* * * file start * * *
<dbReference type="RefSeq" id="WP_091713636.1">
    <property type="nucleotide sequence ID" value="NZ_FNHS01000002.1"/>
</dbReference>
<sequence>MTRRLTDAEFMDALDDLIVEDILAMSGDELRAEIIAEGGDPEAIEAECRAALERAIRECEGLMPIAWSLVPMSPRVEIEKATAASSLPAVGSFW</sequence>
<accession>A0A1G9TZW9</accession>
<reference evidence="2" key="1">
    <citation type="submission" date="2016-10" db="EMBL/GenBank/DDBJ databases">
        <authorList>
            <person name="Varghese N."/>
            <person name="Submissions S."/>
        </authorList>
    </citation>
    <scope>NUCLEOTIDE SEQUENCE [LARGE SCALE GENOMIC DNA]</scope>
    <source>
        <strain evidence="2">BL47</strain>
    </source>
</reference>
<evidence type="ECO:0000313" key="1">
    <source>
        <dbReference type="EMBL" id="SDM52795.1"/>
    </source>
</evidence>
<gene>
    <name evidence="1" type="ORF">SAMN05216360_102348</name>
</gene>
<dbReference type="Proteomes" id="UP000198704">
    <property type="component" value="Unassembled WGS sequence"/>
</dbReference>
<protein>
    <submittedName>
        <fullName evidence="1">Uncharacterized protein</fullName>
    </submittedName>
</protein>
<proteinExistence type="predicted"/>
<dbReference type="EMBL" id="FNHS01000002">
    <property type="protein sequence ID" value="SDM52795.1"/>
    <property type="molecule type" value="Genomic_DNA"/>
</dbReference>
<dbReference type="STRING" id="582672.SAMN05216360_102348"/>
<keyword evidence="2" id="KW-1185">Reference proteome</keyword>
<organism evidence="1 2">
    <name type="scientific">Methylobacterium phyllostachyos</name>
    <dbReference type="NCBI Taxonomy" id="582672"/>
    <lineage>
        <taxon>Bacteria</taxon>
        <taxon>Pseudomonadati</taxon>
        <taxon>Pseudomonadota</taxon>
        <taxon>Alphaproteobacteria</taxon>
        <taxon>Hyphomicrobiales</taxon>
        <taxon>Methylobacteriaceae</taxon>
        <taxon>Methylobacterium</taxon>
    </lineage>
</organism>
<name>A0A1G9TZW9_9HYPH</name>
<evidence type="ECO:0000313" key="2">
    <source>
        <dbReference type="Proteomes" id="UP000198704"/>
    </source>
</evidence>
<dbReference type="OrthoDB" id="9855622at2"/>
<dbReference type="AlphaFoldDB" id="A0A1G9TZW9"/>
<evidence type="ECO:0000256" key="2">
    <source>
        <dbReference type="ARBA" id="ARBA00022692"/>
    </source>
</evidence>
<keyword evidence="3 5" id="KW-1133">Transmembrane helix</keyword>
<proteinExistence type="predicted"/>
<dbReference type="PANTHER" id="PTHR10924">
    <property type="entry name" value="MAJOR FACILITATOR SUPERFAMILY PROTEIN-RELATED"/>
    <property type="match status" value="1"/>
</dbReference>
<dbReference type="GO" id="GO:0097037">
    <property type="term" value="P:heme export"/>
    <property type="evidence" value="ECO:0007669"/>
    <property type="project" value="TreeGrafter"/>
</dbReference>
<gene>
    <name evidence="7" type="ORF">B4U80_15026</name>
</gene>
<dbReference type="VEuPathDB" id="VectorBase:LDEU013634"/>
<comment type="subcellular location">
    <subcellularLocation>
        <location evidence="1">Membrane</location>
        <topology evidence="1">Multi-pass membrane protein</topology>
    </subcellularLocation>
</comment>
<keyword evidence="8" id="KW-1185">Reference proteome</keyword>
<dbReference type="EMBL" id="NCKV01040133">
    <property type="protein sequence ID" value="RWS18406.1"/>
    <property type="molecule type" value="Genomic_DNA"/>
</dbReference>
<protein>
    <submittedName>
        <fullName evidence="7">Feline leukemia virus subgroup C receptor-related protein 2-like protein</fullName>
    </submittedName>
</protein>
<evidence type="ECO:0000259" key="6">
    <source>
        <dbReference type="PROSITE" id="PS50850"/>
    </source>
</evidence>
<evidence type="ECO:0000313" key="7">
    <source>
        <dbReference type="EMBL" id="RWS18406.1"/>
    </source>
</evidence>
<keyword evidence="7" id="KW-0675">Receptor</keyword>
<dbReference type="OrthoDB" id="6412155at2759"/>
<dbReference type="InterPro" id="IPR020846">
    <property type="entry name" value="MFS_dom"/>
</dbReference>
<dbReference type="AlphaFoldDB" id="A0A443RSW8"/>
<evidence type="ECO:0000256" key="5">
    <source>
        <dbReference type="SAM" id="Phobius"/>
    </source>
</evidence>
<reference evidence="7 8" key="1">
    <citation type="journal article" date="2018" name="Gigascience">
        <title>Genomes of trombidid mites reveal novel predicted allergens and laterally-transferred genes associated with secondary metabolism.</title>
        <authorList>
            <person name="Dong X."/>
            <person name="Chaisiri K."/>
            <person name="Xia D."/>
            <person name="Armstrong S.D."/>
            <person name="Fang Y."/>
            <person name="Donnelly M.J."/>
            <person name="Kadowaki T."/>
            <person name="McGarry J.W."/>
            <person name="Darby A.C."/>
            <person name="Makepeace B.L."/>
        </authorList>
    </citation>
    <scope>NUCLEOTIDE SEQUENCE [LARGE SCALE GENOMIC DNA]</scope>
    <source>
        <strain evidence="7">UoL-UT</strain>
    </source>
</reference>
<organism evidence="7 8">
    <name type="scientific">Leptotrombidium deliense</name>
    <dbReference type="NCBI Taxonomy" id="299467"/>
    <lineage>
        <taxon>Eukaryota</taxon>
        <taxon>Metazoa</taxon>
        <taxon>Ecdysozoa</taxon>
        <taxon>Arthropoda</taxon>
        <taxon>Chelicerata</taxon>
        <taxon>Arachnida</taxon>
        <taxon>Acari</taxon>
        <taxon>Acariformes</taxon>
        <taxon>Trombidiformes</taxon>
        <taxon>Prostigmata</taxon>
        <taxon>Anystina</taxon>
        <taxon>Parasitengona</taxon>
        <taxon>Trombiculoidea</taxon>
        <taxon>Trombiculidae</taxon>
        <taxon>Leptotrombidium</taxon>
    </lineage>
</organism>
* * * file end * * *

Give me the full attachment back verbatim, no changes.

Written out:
<dbReference type="RefSeq" id="WP_091713636.1">
    <property type="nucleotide sequence ID" value="NZ_FNHS01000002.1"/>
</dbReference>
<sequence>MTRRLTDAEFMDALDDLIVEDILAMSGDELRAEIIAEGGDPEAIEAECRAALERAIRECEGLMPIAWSLVPMSPRVEIEKATAASSLPAVGSFW</sequence>
<accession>A0A1G9TZW9</accession>
<reference evidence="2" key="1">
    <citation type="submission" date="2016-10" db="EMBL/GenBank/DDBJ databases">
        <authorList>
            <person name="Varghese N."/>
            <person name="Submissions S."/>
        </authorList>
    </citation>
    <scope>NUCLEOTIDE SEQUENCE [LARGE SCALE GENOMIC DNA]</scope>
    <source>
        <strain evidence="2">BL47</strain>
    </source>
</reference>
<evidence type="ECO:0000313" key="1">
    <source>
        <dbReference type="EMBL" id="SDM52795.1"/>
    </source>
</evidence>
<gene>
    <name evidence="1" type="ORF">SAMN05216360_102348</name>
</gene>
<dbReference type="Proteomes" id="UP000198704">
    <property type="component" value="Unassembled WGS sequence"/>
</dbReference>
<protein>
    <submittedName>
        <fullName evidence="1">Uncharacterized protein</fullName>
    </submittedName>
</protein>
<proteinExistence type="predicted"/>
<dbReference type="EMBL" id="FNHS01000002">
    <property type="protein sequence ID" value="SDM52795.1"/>
    <property type="molecule type" value="Genomic_DNA"/>
</dbReference>
<dbReference type="STRING" id="582672.SAMN05216360_102348"/>
<keyword evidence="2" id="KW-1185">Reference proteome</keyword>
<organism evidence="1 2">
    <name type="scientific">Methylobacterium phyllostachyos</name>
    <dbReference type="NCBI Taxonomy" id="582672"/>
    <lineage>
        <taxon>Bacteria</taxon>
        <taxon>Pseudomonadati</taxon>
        <taxon>Pseudomonadota</taxon>
        <taxon>Alphaproteobacteria</taxon>
        <taxon>Hyphomicrobiales</taxon>
        <taxon>Methylobacteriaceae</taxon>
        <taxon>Methylobacterium</taxon>
    </lineage>
</organism>
<name>A0A1G9TZW9_9HYPH</name>
<evidence type="ECO:0000313" key="2">
    <source>
        <dbReference type="Proteomes" id="UP000198704"/>
    </source>
</evidence>
<dbReference type="OrthoDB" id="9855622at2"/>
<dbReference type="AlphaFoldDB" id="A0A1G9TZW9"/>
<evidence type="ECO:0000256" key="2">
    <source>
        <dbReference type="ARBA" id="ARBA00022692"/>
    </source>
</evidence>
<keyword evidence="3 5" id="KW-1133">Transmembrane helix</keyword>
<proteinExistence type="predicted"/>
<dbReference type="PANTHER" id="PTHR10924">
    <property type="entry name" value="MAJOR FACILITATOR SUPERFAMILY PROTEIN-RELATED"/>
    <property type="match status" value="1"/>
</dbReference>
<dbReference type="GO" id="GO:0097037">
    <property type="term" value="P:heme export"/>
    <property type="evidence" value="ECO:0007669"/>
    <property type="project" value="TreeGrafter"/>
</dbReference>
<gene>
    <name evidence="7" type="ORF">B4U80_15026</name>
</gene>
<dbReference type="VEuPathDB" id="VectorBase:LDEU013634"/>
<comment type="subcellular location">
    <subcellularLocation>
        <location evidence="1">Membrane</location>
        <topology evidence="1">Multi-pass membrane protein</topology>
    </subcellularLocation>
</comment>
<keyword evidence="8" id="KW-1185">Reference proteome</keyword>
<dbReference type="EMBL" id="NCKV01040133">
    <property type="protein sequence ID" value="RWS18406.1"/>
    <property type="molecule type" value="Genomic_DNA"/>
</dbReference>
<protein>
    <submittedName>
        <fullName evidence="7">Feline leukemia virus subgroup C receptor-related protein 2-like protein</fullName>
    </submittedName>
</protein>
<evidence type="ECO:0000259" key="6">
    <source>
        <dbReference type="PROSITE" id="PS50850"/>
    </source>
</evidence>
<evidence type="ECO:0000313" key="7">
    <source>
        <dbReference type="EMBL" id="RWS18406.1"/>
    </source>
</evidence>
<keyword evidence="7" id="KW-0675">Receptor</keyword>
<dbReference type="OrthoDB" id="6412155at2759"/>
<dbReference type="InterPro" id="IPR020846">
    <property type="entry name" value="MFS_dom"/>
</dbReference>
<dbReference type="AlphaFoldDB" id="A0A443RSW8"/>
<evidence type="ECO:0000256" key="5">
    <source>
        <dbReference type="SAM" id="Phobius"/>
    </source>
</evidence>
<reference evidence="7 8" key="1">
    <citation type="journal article" date="2018" name="Gigascience">
        <title>Genomes of trombidid mites reveal novel predicted allergens and laterally-transferred genes associated with secondary metabolism.</title>
        <authorList>
            <person name="Dong X."/>
            <person name="Chaisiri K."/>
            <person name="Xia D."/>
            <person name="Armstrong S.D."/>
            <person name="Fang Y."/>
            <person name="Donnelly M.J."/>
            <person name="Kadowaki T."/>
            <person name="McGarry J.W."/>
            <person name="Darby A.C."/>
            <person name="Makepeace B.L."/>
        </authorList>
    </citation>
    <scope>NUCLEOTIDE SEQUENCE [LARGE SCALE GENOMIC DNA]</scope>
    <source>
        <strain evidence="7">UoL-UT</strain>
    </source>
</reference>
<organism evidence="7 8">
    <name type="scientific">Leptotrombidium deliense</name>
    <dbReference type="NCBI Taxonomy" id="299467"/>
    <lineage>
        <taxon>Eukaryota</taxon>
        <taxon>Metazoa</taxon>
        <taxon>Ecdysozoa</taxon>
        <taxon>Arthropoda</taxon>
        <taxon>Chelicerata</taxon>
        <taxon>Arachnida</taxon>
        <taxon>Acari</taxon>
        <taxon>Acariformes</taxon>
        <taxon>Trombidiformes</taxon>
        <taxon>Prostigmata</taxon>
        <taxon>Anystina</taxon>
        <taxon>Parasitengona</taxon>
        <taxon>Trombiculoidea</taxon>
        <taxon>Trombiculidae</taxon>
        <taxon>Leptotrombidium</taxon>
    </lineage>
</organism>